175 to 750 bhp - Final Tier 4
Over 750 bhp - Interim Tier 4

Or, for all power categories - Flex engines certified under the flexibility provisions of Federal 40 CFR 1039.625, or CFR 89.102, or California Code of Regulations section 2423 (d).
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This area of the Off-Road Mobile Sources website pertains to off-road large spark-ignition (LSI) equipment greater than 25 horsepower, including farm, construction and industrial equipment, powered by gasoline and liquefied petroleum gas (LPG) and other alternate fuels. Typical applications that use LSI engines include forklifts, specialty vehicles, airport service vehicles, large turf care equipment, portable generators and a wide array of other agricultural, construction and general industrial equipment. The U.S. EPA has sole authority to control new farm and construction equipment under 175 horsepower.
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The small off-road engine (SORE) category consists of off-road spark-ignition engines below 25 horsepower, including small utility equipment, lawn mowers and weed trimmers. This category does not include compression-ignition engines, watercraft or recreational vehicles. The following includes general information regarding small off-road engines and ARB's SORE program:
Small Off-Road Engines Fact Sheet; and Certification Guidelines - Online access to relevant certification documents for manufacturers.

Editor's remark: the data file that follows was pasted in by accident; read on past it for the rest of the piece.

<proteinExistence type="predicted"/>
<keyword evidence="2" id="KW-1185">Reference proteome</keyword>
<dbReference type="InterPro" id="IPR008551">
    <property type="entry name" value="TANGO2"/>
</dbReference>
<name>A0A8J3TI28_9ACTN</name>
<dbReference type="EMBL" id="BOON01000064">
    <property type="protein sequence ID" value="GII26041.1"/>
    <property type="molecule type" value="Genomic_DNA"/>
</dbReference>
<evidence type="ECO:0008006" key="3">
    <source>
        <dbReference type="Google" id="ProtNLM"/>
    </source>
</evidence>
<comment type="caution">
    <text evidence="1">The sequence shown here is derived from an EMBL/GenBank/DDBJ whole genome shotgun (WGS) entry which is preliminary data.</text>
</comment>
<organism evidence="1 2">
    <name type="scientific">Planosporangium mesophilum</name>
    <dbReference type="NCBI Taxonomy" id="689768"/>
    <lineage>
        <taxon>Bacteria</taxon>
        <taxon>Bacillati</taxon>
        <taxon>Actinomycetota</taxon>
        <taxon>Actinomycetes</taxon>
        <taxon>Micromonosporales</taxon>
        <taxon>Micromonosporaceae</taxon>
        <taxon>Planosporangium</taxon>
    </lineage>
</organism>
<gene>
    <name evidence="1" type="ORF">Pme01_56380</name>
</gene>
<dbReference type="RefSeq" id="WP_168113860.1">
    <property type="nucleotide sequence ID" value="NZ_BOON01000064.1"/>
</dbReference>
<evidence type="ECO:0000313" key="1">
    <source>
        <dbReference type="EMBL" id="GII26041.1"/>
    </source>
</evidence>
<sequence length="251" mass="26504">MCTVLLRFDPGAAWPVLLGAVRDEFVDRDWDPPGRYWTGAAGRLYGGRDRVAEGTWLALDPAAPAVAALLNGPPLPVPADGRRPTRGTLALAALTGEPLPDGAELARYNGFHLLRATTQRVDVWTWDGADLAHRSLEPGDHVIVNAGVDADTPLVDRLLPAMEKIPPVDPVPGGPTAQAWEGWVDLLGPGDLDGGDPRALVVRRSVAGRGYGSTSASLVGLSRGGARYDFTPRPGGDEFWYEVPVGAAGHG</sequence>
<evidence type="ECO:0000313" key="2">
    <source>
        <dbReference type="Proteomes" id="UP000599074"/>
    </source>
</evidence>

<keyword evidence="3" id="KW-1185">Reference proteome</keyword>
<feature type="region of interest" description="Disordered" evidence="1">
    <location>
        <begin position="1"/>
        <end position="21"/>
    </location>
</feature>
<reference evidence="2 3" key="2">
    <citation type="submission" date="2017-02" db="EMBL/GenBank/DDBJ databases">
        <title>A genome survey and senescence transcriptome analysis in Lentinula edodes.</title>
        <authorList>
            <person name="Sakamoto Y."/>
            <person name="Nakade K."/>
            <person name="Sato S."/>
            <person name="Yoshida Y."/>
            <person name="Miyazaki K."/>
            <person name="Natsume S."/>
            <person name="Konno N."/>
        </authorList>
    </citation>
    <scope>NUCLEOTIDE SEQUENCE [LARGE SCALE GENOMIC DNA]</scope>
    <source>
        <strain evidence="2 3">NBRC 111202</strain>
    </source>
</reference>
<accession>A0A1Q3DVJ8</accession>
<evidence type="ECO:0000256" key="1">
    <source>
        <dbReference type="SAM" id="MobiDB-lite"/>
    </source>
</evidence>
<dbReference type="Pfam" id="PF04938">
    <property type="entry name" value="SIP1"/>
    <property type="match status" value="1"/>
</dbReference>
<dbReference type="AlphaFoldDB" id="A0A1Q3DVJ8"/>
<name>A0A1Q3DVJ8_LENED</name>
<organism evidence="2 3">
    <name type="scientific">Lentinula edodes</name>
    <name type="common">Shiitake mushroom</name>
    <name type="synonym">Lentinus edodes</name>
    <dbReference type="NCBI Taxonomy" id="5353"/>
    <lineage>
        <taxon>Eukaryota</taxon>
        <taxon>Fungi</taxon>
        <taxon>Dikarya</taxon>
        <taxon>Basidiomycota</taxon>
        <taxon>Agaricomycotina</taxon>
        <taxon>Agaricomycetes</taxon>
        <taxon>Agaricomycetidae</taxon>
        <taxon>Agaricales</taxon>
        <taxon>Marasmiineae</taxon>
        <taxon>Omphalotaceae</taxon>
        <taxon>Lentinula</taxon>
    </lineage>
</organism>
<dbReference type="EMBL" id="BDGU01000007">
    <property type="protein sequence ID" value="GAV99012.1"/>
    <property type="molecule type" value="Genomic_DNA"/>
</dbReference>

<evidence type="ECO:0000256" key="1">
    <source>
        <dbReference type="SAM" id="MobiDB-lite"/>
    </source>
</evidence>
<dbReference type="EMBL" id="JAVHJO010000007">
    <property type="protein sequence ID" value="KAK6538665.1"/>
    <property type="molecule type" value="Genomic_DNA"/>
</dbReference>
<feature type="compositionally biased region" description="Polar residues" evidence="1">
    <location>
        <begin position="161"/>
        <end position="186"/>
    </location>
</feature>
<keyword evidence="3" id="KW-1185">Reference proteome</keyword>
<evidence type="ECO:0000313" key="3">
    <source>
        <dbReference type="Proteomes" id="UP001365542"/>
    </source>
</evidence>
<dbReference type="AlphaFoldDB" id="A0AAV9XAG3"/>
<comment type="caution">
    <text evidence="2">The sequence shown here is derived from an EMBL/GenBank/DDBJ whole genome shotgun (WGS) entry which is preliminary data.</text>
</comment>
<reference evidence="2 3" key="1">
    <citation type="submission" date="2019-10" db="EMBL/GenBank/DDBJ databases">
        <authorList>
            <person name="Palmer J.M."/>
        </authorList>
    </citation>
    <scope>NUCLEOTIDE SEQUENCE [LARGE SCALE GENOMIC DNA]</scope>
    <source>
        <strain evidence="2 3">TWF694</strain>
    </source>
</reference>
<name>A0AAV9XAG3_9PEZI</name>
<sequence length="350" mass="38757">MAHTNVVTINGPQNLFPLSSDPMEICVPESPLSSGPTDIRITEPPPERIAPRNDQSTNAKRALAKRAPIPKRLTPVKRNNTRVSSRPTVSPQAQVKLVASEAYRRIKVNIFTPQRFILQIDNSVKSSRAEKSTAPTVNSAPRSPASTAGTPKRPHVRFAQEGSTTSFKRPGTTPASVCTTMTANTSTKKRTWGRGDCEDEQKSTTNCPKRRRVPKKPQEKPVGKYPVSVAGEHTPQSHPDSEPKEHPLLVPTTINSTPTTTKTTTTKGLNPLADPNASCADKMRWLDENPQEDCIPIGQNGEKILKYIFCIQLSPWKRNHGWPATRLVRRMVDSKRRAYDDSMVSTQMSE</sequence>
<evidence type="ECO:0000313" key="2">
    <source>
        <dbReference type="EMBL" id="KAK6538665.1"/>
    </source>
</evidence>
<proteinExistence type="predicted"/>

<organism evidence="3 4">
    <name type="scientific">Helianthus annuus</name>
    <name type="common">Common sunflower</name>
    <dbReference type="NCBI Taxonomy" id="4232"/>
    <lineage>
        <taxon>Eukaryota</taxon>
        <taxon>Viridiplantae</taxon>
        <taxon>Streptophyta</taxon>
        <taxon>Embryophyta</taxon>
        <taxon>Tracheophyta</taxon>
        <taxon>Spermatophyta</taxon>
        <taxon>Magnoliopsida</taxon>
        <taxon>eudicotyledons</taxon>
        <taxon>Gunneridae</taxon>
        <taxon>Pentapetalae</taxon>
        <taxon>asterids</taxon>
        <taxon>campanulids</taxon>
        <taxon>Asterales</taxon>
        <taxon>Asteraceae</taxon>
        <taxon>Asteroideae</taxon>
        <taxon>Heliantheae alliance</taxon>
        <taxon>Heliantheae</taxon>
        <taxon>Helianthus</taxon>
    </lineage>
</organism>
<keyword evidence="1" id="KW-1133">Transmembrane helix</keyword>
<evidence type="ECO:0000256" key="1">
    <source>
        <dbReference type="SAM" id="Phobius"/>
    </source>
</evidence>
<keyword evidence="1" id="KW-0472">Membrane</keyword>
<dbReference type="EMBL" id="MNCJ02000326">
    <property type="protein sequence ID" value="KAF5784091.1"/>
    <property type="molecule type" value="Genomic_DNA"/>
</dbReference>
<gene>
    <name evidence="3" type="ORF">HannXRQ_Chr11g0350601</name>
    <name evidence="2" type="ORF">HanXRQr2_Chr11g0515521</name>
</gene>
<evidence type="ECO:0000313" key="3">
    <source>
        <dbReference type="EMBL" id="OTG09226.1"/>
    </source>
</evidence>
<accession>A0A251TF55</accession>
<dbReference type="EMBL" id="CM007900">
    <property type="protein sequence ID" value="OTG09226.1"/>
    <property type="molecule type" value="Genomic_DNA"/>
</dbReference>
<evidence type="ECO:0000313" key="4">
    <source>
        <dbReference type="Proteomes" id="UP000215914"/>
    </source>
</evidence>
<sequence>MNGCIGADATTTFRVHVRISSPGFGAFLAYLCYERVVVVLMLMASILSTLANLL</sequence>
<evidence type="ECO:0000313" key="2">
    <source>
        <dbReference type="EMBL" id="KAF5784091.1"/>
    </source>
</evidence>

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In December 2011 major amendments to the Off-Road Diesel Vehicle Regulation, which include delaying the first compliance date to no earlier than January 1, 2014, became effective. The changes to the regulation are reflected in the fact sheets, advisories and answers to frequently asked questions available on the Knowledge Center for the Off-Road Diesel Vehicle Regulation web page.
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Driving Toward a Cleaner California (DTCC) is a coalition of owner-operators, farmers, construction contractors and other business and community leaders committed to working with the California Air Resources Board (CARB) to craft a sensible truck and bus replacement rule that both cleans the air and keeps California's economy moving forward. However, we have to apologize -- with a high volume of news, we have been overwhelmed with keeping up with the latest industry news. Our staff will be working on getting you the latest updates. In the meantime, you may also visit our sister affiliate site for the latest news from CARB, AB32, and any related news to the industry. Click on "Learn More" to access this site.
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Jenkins Insurance Services
EDCO, Inc.
MMD Equipment
Allied Insurance Brokers, Inc.